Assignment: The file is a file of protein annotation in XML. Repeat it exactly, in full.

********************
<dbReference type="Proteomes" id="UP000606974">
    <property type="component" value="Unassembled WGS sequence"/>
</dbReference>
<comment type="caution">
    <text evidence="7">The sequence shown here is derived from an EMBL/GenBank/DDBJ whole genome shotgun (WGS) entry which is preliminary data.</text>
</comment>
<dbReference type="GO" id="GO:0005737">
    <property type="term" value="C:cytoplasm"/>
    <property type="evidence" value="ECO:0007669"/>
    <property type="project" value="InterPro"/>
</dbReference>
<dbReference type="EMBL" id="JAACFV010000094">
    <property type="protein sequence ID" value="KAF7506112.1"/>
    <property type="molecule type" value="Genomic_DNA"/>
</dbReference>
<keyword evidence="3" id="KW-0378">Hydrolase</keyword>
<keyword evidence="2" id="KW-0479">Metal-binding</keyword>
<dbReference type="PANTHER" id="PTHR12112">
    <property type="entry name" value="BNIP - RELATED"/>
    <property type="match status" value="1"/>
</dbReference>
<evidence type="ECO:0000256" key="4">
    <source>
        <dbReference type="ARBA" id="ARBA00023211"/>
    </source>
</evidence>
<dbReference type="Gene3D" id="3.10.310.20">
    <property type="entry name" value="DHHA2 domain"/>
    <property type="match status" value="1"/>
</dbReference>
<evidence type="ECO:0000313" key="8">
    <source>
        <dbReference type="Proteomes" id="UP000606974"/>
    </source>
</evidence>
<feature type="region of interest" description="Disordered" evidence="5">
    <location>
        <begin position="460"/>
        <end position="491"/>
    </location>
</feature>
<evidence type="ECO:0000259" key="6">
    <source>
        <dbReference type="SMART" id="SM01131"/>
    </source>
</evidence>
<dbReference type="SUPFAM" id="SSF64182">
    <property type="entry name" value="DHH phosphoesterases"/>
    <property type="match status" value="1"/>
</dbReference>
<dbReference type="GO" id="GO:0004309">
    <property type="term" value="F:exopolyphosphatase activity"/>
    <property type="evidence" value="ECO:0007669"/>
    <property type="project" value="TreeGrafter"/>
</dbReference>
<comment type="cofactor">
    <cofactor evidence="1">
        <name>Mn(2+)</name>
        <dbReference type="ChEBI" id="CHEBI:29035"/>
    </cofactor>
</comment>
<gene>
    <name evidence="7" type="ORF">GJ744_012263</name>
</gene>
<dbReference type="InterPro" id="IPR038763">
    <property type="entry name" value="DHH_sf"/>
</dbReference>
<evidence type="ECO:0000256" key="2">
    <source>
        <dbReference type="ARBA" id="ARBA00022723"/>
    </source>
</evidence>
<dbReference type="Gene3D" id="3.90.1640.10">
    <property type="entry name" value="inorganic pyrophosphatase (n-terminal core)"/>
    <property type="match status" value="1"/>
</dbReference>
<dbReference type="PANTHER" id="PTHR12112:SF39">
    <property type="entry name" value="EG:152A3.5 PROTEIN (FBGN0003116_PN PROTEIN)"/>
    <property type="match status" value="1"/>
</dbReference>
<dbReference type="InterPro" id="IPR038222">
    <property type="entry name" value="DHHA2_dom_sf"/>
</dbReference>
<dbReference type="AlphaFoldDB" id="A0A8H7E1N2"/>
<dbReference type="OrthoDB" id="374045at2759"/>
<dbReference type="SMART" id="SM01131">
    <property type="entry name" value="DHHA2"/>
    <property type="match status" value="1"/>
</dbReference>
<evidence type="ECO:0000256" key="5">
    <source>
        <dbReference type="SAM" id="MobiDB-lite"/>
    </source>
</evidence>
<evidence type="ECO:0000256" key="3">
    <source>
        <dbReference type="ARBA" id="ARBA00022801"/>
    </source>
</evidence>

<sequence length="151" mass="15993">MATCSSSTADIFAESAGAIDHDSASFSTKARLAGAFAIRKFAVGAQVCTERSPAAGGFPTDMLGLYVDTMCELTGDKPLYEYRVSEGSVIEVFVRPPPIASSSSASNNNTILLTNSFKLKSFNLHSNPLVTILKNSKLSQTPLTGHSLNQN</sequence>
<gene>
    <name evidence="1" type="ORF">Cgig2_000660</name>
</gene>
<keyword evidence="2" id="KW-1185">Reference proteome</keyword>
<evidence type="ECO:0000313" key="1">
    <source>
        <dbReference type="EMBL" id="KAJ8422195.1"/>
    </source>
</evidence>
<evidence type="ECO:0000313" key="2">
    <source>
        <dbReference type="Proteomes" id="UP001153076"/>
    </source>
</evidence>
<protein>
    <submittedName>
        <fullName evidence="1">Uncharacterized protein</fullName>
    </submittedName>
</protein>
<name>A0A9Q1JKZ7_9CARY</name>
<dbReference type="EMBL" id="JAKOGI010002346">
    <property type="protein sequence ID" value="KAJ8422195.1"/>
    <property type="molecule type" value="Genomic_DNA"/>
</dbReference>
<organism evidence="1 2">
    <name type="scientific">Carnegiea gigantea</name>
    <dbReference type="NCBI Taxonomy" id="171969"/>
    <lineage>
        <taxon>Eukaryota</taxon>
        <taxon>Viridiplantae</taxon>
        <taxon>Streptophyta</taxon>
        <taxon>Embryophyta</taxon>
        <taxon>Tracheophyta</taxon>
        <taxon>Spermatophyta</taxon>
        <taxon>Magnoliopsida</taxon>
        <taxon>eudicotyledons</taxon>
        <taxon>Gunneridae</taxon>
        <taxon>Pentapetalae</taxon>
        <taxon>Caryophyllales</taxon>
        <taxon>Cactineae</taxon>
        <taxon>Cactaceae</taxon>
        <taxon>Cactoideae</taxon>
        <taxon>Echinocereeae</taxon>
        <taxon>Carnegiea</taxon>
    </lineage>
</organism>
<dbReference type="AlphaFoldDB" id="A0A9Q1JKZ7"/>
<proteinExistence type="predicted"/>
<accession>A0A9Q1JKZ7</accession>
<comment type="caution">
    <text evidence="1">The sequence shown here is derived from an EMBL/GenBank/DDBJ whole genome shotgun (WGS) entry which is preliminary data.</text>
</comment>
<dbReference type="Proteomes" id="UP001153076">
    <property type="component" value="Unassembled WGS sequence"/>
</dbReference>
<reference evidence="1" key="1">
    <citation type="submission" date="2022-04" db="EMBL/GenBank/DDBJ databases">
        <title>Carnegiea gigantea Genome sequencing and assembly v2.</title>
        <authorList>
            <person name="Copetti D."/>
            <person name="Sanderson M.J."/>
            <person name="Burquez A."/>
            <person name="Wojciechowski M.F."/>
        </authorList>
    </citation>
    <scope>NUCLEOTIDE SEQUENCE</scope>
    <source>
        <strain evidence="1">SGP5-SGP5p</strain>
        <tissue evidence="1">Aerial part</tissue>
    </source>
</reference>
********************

<dbReference type="Proteomes" id="UP000606974">
    <property type="component" value="Unassembled WGS sequence"/>
</dbReference>
<comment type="caution">
    <text evidence="7">The sequence shown here is derived from an EMBL/GenBank/DDBJ whole genome shotgun (WGS) entry which is preliminary data.</text>
</comment>
<dbReference type="GO" id="GO:0005737">
    <property type="term" value="C:cytoplasm"/>
    <property type="evidence" value="ECO:0007669"/>
    <property type="project" value="InterPro"/>
</dbReference>
<dbReference type="EMBL" id="JAACFV010000094">
    <property type="protein sequence ID" value="KAF7506112.1"/>
    <property type="molecule type" value="Genomic_DNA"/>
</dbReference>
<keyword evidence="3" id="KW-0378">Hydrolase</keyword>
<keyword evidence="2" id="KW-0479">Metal-binding</keyword>
<dbReference type="PANTHER" id="PTHR12112">
    <property type="entry name" value="BNIP - RELATED"/>
    <property type="match status" value="1"/>
</dbReference>
<evidence type="ECO:0000256" key="4">
    <source>
        <dbReference type="ARBA" id="ARBA00023211"/>
    </source>
</evidence>
<dbReference type="Gene3D" id="3.10.310.20">
    <property type="entry name" value="DHHA2 domain"/>
    <property type="match status" value="1"/>
</dbReference>
<evidence type="ECO:0000313" key="8">
    <source>
        <dbReference type="Proteomes" id="UP000606974"/>
    </source>
</evidence>
<feature type="region of interest" description="Disordered" evidence="5">
    <location>
        <begin position="460"/>
        <end position="491"/>
    </location>
</feature>
<evidence type="ECO:0000259" key="6">
    <source>
        <dbReference type="SMART" id="SM01131"/>
    </source>
</evidence>
<dbReference type="SUPFAM" id="SSF64182">
    <property type="entry name" value="DHH phosphoesterases"/>
    <property type="match status" value="1"/>
</dbReference>
<dbReference type="GO" id="GO:0004309">
    <property type="term" value="F:exopolyphosphatase activity"/>
    <property type="evidence" value="ECO:0007669"/>
    <property type="project" value="TreeGrafter"/>
</dbReference>
<comment type="cofactor">
    <cofactor evidence="1">
        <name>Mn(2+)</name>
        <dbReference type="ChEBI" id="CHEBI:29035"/>
    </cofactor>
</comment>
<gene>
    <name evidence="7" type="ORF">GJ744_012263</name>
</gene>
<dbReference type="InterPro" id="IPR038763">
    <property type="entry name" value="DHH_sf"/>
</dbReference>
<evidence type="ECO:0000256" key="2">
    <source>
        <dbReference type="ARBA" id="ARBA00022723"/>
    </source>
</evidence>
<dbReference type="Gene3D" id="3.90.1640.10">
    <property type="entry name" value="inorganic pyrophosphatase (n-terminal core)"/>
    <property type="match status" value="1"/>
</dbReference>
<dbReference type="PANTHER" id="PTHR12112:SF39">
    <property type="entry name" value="EG:152A3.5 PROTEIN (FBGN0003116_PN PROTEIN)"/>
    <property type="match status" value="1"/>
</dbReference>
<dbReference type="InterPro" id="IPR038222">
    <property type="entry name" value="DHHA2_dom_sf"/>
</dbReference>
<dbReference type="AlphaFoldDB" id="A0A8H7E1N2"/>
<dbReference type="OrthoDB" id="374045at2759"/>
<dbReference type="SMART" id="SM01131">
    <property type="entry name" value="DHHA2"/>
    <property type="match status" value="1"/>
</dbReference>
<evidence type="ECO:0000256" key="5">
    <source>
        <dbReference type="SAM" id="MobiDB-lite"/>
    </source>
</evidence>
<evidence type="ECO:0000256" key="3">
    <source>
        <dbReference type="ARBA" id="ARBA00022801"/>
    </source>
</evidence>

<sequence length="151" mass="15993">MATCSSSTADIFAESAGAIDHDSASFSTKARLAGAFAIRKFAVGAQVCTERSPAAGGFPTDMLGLYVDTMCELTGDKPLYEYRVSEGSVIEVFVRPPPIASSSSASNNNTILLTNSFKLKSFNLHSNPLVTILKNSKLSQTPLTGHSLNQN</sequence>
<gene>
    <name evidence="1" type="ORF">Cgig2_000660</name>
</gene>
<keyword evidence="2" id="KW-1185">Reference proteome</keyword>
<evidence type="ECO:0000313" key="1">
    <source>
        <dbReference type="EMBL" id="KAJ8422195.1"/>
    </source>
</evidence>
<evidence type="ECO:0000313" key="2">
    <source>
        <dbReference type="Proteomes" id="UP001153076"/>
    </source>
</evidence>
<protein>
    <submittedName>
        <fullName evidence="1">Uncharacterized protein</fullName>
    </submittedName>
</protein>
<name>A0A9Q1JKZ7_9CARY</name>
<dbReference type="EMBL" id="JAKOGI010002346">
    <property type="protein sequence ID" value="KAJ8422195.1"/>
    <property type="molecule type" value="Genomic_DNA"/>
</dbReference>
<organism evidence="1 2">
    <name type="scientific">Carnegiea gigantea</name>
    <dbReference type="NCBI Taxonomy" id="171969"/>
    <lineage>
        <taxon>Eukaryota</taxon>
        <taxon>Viridiplantae</taxon>
        <taxon>Streptophyta</taxon>
        <taxon>Embryophyta</taxon>
        <taxon>Tracheophyta</taxon>
        <taxon>Spermatophyta</taxon>
        <taxon>Magnoliopsida</taxon>
        <taxon>eudicotyledons</taxon>
        <taxon>Gunneridae</taxon>
        <taxon>Pentapetalae</taxon>
        <taxon>Caryophyllales</taxon>
        <taxon>Cactineae</taxon>
        <taxon>Cactaceae</taxon>
        <taxon>Cactoideae</taxon>
        <taxon>Echinocereeae</taxon>
        <taxon>Carnegiea</taxon>
    </lineage>
</organism>
<dbReference type="AlphaFoldDB" id="A0A9Q1JKZ7"/>
<proteinExistence type="predicted"/>
<accession>A0A9Q1JKZ7</accession>
<comment type="caution">
    <text evidence="1">The sequence shown here is derived from an EMBL/GenBank/DDBJ whole genome shotgun (WGS) entry which is preliminary data.</text>
</comment>
<dbReference type="Proteomes" id="UP001153076">
    <property type="component" value="Unassembled WGS sequence"/>
</dbReference>
<reference evidence="1" key="1">
    <citation type="submission" date="2022-04" db="EMBL/GenBank/DDBJ databases">
        <title>Carnegiea gigantea Genome sequencing and assembly v2.</title>
        <authorList>
            <person name="Copetti D."/>
            <person name="Sanderson M.J."/>
            <person name="Burquez A."/>
            <person name="Wojciechowski M.F."/>
        </authorList>
    </citation>
    <scope>NUCLEOTIDE SEQUENCE</scope>
    <source>
        <strain evidence="1">SGP5-SGP5p</strain>
        <tissue evidence="1">Aerial part</tissue>
    </source>
</reference>